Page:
Retirement Planning Doesn't Stop Once You Retire: Here's How to Plan

A grandfather sits with two young grandchildren on a park bench and thinks about retirement planning after he's retired.

It’s a common scenario in marathon running—and in retirement. After years, even decades, of careful planning and preparation, you see the finish line but stumble in the final steps and come up short of your goals. Equally damaging, you cross the line and claim victory, but then pay the price later because you have no plan for the next stages.

For many would-be retirees, the goal of getting to the proverbial finish line is so much of the focus that they often neglect to think about what happens after they make it. Meanwhile, the stakes are even higher after retirement. It’s arguably more important to make a holistic plan, set goals and regularly check-in to make sure you’re still on track.

In a recent survey by The Harris Poll on behalf of Fifth Third Bank, 35 percent of people ages 50 to 75 said they don’t have a documented plan for their retirement in place. Although four in five said they consider many factors in their retirement planning, those who aren’t thinking about the full picture are twice as likely to feel that they won’t be able to fully enjoy their retirement.

It’s impossible to turn back the clock, but careful planning can improve your outlook and ease some of your angst. Meanwhile, planning is even more important during times of market volatility. Here’s what retirees and soon-to-be retirees need to know about developing a plan, putting it in writing and routinely assessing and adjusting if needed.

Calculate Current and Future Expenses

As with any kind of planning, your first step should be taking stock of where you are, both in terms of expenses and income. You can make this as complicated or simple as you like, but in its most basic break out your expenses in two main categories: fixed and variable, and match them with appropriate sources of income.

For example, ideally, you could cover your fixed costs (i.e. housing costs or insurance premiums) with stable sources of income, such as Social Security and any pension income. Then you would cover variable costs with proceeds from your required minimum withdrawals (RMD) from your investment 401(k) or individual retirement accounts. (Note: the CARES Act waives RMDs for 2020.)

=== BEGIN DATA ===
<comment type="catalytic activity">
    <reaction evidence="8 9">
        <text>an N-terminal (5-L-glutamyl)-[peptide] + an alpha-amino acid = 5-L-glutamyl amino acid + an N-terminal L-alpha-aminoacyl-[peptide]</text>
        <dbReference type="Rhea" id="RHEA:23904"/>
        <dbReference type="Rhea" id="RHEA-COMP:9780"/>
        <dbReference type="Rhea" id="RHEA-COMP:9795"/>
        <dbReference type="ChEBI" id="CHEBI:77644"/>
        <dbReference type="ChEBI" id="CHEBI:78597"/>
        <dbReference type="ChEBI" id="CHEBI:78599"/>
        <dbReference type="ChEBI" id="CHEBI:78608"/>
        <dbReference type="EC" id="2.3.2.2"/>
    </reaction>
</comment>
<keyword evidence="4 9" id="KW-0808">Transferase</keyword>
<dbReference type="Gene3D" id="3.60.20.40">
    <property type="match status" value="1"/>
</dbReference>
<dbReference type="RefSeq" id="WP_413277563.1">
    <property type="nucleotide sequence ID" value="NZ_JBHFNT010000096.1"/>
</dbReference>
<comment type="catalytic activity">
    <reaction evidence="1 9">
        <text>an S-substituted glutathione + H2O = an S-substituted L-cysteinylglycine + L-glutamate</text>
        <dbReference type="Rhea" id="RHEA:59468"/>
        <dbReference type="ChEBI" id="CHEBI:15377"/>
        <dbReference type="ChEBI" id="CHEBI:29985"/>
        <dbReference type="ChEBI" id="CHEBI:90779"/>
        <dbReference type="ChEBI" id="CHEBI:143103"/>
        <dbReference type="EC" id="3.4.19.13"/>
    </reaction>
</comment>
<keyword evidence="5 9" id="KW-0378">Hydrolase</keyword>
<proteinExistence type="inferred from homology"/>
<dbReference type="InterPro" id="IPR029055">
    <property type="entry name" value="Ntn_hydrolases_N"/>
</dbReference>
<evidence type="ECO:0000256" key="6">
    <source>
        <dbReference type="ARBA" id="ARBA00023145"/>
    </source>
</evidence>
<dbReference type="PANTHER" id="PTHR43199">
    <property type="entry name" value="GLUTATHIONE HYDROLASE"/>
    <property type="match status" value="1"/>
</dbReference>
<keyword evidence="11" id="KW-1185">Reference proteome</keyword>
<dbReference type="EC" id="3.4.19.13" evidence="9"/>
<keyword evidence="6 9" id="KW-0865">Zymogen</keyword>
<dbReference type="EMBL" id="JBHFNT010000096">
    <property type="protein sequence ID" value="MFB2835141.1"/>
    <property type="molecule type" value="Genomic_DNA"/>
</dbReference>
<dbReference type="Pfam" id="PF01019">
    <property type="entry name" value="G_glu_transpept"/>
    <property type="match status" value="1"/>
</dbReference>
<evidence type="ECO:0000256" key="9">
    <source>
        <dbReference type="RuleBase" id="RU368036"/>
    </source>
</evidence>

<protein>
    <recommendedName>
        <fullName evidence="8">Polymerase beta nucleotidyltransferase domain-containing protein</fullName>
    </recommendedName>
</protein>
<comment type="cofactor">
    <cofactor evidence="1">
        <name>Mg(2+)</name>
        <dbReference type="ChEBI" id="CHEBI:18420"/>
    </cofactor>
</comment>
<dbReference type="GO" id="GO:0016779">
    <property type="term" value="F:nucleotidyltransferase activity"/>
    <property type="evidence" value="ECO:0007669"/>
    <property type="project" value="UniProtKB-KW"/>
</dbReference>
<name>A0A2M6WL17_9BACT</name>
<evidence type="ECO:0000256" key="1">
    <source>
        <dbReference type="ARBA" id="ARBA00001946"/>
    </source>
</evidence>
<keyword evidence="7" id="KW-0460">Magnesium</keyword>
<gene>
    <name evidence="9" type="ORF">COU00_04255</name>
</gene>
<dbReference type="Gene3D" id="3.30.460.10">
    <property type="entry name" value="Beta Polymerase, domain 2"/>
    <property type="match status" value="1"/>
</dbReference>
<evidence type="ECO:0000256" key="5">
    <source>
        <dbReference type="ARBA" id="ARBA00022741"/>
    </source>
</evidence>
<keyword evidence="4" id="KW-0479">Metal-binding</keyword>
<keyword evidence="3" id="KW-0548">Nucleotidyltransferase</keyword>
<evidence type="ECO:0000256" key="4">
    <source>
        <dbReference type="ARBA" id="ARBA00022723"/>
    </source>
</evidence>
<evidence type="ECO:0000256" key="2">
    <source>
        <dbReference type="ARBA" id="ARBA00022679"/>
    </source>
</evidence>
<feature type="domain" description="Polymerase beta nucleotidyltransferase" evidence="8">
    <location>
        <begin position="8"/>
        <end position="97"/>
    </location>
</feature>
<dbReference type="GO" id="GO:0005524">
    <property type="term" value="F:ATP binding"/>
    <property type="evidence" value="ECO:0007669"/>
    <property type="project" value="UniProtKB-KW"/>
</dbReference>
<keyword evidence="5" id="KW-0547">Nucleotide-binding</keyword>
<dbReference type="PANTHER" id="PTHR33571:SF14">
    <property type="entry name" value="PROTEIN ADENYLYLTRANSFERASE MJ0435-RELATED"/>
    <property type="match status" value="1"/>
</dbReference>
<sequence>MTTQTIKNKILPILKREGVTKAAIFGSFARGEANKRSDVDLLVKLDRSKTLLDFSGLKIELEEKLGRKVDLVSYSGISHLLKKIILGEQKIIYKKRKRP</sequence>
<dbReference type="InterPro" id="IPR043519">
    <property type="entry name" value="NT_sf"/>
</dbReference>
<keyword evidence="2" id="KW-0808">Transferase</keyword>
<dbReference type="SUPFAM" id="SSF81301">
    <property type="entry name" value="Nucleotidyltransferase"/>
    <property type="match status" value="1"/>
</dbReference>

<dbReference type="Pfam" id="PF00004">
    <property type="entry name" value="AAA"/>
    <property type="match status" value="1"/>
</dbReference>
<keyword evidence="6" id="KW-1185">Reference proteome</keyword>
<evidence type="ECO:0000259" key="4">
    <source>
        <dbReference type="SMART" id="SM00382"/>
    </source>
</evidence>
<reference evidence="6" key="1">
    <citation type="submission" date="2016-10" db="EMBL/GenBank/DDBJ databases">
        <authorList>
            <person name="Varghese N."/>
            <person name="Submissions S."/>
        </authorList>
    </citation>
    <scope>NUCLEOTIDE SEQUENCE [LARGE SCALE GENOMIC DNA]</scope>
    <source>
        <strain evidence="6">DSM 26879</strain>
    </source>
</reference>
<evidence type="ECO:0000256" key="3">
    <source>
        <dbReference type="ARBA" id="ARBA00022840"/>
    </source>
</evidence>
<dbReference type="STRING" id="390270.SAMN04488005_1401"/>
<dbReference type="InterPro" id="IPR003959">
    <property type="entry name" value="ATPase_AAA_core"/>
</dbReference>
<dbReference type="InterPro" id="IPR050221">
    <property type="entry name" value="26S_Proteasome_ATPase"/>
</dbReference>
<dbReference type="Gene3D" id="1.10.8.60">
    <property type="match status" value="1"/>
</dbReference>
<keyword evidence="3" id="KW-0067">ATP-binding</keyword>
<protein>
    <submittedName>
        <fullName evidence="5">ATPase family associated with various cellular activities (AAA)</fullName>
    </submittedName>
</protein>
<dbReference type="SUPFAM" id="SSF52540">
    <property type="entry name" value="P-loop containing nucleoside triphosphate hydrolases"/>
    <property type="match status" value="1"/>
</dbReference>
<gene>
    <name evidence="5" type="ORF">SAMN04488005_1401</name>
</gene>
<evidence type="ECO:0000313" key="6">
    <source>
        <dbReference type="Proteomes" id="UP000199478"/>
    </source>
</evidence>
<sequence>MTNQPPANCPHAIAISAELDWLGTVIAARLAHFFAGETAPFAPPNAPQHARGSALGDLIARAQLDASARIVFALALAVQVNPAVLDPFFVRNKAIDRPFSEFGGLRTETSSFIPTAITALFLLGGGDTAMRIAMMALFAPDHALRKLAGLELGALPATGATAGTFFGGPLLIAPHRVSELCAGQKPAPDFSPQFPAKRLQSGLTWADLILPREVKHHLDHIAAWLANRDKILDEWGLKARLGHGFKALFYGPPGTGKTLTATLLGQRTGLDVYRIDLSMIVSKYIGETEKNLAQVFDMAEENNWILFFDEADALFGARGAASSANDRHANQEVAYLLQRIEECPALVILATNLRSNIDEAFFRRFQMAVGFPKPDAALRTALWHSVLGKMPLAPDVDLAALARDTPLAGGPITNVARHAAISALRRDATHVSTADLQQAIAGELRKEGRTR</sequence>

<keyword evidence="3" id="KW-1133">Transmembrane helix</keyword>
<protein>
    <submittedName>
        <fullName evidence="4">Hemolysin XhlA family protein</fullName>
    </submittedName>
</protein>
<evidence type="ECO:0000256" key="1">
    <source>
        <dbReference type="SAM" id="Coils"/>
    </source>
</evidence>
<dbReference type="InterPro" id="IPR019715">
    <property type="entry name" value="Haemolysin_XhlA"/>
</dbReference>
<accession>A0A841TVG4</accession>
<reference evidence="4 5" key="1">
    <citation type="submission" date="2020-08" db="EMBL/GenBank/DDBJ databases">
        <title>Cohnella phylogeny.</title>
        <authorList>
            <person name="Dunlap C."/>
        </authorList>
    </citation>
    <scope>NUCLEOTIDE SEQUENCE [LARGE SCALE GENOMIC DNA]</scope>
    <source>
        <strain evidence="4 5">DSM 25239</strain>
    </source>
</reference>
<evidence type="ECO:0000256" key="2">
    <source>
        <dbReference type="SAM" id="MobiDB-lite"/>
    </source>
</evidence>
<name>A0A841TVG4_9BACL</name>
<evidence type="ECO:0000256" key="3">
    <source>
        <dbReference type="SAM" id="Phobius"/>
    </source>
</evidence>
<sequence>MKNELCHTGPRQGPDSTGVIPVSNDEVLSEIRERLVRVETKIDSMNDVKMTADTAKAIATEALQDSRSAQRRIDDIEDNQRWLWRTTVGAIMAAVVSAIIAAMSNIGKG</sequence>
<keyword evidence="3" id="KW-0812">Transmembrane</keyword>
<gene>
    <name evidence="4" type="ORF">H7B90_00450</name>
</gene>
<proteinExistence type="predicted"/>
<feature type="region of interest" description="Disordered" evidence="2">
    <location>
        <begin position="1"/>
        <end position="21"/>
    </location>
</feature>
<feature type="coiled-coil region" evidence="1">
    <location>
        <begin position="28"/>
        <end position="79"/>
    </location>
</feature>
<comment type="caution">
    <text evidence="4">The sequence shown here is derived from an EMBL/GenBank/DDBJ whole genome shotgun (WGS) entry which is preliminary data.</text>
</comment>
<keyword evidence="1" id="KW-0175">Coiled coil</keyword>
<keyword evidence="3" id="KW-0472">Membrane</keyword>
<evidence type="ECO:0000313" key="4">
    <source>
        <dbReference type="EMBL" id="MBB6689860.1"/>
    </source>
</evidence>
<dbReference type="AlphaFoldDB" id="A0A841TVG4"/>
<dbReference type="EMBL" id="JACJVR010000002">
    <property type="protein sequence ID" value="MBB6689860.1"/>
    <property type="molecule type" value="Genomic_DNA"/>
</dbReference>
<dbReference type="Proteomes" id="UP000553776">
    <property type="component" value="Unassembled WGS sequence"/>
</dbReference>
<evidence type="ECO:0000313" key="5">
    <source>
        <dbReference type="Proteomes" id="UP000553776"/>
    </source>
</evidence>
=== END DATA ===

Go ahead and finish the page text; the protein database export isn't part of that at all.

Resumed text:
Whatever your approach, it’s important to look at your income and savings in the context of your expenses. This is true at any age but particularly when you’re on a fixed income. Having a holistic plan can help you get a better grip on your finances, set realistic expectations and make better decisions.

Envision and Write Down Your Goals

Many people associate goal-setting with the build-up to retirement—accumulating assets—not the other side of it. Yet, setting goals is a powerful tool at every stage. Don’t just think about your goals, imagine them in detail and write them down. You are 42 percent more likely to achieve your goals if you write them, according to research led by Dr. Gail Matthews at the Dominican University in California.

Of course, your goals probably look different in retirement. During your working years, your goals might have included paying off debt and hitting a savings target. In retirement, it might include financial goals like “make a budget and stay with it,” or behavioral goals like “don’t react to market news, good or bad.” It might also include wellness goals, which can ultimately influence your financial health as well.

Put Your Financial Plans On Paper

It’s one thing to know what you want, and another to map out a plan to get there. In retirement, a key step to success is documenting your plans, including a strategy for when you’ll access your retirement funds and in what order.

In The Harris Poll study, only 33 percent of respondents had a documented plan for when to tap into retirement funds, while just 28 percent had mapped out the order.

Just as dollar-cost averaging is a proven strategy to systematically save money, retirees might consider taking their RMDs at regular intervals throughout the year rather than trying to time the market. Caveat: Following significant market selloffs, retirees who have adequate cash and cash-equivalents might consider putting their withdrawals on pause.

Identify the Right Tools for the Job

Fortunately, retirees don’t need to go it alone when it comes to planning and staying accountable. The Harris Poll research found that retirees and pre-retirees want to be an active participant in their retirement planning and management, but many overlook tools that can help them better do so.

Financial advisors can remove some of the guesswork of retirement planning. Just as a coach crafts a plan and holds athletes accountable, an advisor can play a key role in devising and sticking with a sustainable retirement plan.

While 62 percent of respondents surveyed in The Harris Poll worked with an advisor, there are still other options for staying on track during your retirement years. Whether you opt for a workshop, digital tools, human advice, or all of the above, planning can go a long way in helping you get the most out of your golden years.

The views expressed by the author are not necessarily those of Fifth Third Bank, National Association, and are solely the opinions of the author. This article is for informational purposes only. It does not constitute the rendering of legal, accounting, or other professional services by Fifth Third Bank, National Association or any of their subsidiaries or affiliates, and are provided without any warranty whatsoever. Deposit and credit products provided by Fifth Third Bank, Member FDIC.